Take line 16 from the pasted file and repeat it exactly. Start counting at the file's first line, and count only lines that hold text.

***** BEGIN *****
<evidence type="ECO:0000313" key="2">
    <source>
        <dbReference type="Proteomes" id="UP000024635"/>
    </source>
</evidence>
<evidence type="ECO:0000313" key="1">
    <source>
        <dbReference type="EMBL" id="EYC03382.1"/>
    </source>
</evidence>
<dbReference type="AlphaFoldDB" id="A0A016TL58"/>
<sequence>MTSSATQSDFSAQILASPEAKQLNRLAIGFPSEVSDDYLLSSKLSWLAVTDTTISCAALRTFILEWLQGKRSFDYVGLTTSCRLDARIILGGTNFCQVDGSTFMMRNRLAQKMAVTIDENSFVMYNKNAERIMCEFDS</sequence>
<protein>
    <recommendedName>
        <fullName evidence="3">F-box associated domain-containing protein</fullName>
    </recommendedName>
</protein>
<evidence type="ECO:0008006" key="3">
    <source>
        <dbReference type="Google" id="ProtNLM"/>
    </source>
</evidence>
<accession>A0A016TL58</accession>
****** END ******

    </recommendedName>